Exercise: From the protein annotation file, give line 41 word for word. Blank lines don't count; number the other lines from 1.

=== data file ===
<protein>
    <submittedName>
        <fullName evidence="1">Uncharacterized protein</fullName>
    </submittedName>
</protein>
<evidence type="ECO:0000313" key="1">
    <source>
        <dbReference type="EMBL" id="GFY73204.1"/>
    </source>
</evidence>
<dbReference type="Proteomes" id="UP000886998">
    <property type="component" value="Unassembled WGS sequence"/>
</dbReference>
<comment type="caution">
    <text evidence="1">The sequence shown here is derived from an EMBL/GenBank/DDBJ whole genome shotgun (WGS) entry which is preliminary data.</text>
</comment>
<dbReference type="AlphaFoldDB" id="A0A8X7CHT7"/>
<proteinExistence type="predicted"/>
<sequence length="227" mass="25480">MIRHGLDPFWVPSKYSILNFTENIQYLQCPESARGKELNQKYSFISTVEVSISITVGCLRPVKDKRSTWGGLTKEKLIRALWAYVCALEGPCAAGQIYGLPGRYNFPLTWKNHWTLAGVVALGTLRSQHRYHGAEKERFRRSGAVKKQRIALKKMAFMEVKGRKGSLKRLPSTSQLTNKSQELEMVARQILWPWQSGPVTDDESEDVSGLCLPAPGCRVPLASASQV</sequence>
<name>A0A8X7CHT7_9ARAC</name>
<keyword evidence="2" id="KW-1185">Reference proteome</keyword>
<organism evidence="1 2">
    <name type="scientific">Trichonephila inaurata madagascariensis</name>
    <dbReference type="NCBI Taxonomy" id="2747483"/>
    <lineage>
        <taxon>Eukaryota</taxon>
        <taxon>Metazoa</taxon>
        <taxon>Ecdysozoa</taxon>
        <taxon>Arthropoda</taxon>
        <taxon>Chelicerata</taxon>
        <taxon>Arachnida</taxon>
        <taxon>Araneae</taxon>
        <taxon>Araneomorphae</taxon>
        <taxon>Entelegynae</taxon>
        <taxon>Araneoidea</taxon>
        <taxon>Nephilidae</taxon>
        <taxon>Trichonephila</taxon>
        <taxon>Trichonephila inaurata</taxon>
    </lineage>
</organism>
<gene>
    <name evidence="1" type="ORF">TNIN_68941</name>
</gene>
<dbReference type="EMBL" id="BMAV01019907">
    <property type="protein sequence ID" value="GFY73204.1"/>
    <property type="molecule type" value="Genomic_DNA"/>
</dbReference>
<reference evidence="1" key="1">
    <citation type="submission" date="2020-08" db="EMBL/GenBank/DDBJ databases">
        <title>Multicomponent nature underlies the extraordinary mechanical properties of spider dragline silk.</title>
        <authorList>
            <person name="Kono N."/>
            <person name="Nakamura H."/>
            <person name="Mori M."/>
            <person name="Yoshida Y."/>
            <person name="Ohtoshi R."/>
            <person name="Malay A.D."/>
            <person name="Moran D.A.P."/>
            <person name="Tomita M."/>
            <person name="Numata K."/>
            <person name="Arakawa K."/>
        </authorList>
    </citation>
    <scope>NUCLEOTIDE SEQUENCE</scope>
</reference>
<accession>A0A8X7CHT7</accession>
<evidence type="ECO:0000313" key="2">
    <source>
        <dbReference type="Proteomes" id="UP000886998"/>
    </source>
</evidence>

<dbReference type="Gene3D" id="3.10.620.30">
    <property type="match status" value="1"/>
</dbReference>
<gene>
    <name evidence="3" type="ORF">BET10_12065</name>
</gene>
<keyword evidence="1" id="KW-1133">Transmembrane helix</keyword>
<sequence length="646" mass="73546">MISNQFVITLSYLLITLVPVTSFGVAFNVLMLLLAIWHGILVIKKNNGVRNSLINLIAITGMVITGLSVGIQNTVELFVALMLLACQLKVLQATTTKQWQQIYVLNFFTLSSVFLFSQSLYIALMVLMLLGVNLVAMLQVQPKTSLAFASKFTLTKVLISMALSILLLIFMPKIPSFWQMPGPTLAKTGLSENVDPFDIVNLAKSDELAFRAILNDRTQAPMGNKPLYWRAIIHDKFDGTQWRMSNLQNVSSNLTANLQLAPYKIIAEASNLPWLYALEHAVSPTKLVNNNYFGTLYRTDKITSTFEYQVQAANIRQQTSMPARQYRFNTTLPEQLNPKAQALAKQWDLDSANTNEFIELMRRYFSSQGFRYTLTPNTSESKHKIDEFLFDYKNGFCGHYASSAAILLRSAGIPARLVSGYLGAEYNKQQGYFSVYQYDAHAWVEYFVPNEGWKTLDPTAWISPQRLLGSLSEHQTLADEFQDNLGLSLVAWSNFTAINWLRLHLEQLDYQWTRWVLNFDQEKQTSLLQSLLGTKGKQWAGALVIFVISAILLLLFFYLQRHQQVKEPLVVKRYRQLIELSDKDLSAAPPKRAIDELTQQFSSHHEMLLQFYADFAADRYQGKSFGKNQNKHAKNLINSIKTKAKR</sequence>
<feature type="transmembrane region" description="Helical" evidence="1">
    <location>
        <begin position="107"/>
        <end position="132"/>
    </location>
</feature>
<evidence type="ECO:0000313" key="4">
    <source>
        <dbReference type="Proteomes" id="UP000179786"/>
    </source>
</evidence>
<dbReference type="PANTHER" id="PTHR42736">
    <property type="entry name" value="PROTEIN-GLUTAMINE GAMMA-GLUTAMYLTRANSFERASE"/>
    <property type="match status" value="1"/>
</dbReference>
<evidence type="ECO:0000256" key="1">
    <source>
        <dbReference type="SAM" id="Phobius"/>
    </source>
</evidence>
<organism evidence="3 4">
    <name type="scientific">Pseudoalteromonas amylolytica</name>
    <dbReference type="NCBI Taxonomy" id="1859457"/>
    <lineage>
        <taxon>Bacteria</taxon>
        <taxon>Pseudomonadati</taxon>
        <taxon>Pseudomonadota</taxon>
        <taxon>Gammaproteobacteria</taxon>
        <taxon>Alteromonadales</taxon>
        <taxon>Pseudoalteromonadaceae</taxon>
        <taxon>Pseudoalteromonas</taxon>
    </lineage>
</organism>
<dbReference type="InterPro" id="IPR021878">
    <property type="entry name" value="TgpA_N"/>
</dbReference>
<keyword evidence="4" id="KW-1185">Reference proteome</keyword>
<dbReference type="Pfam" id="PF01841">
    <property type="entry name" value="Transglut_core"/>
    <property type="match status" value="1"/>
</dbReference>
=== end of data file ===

<gene>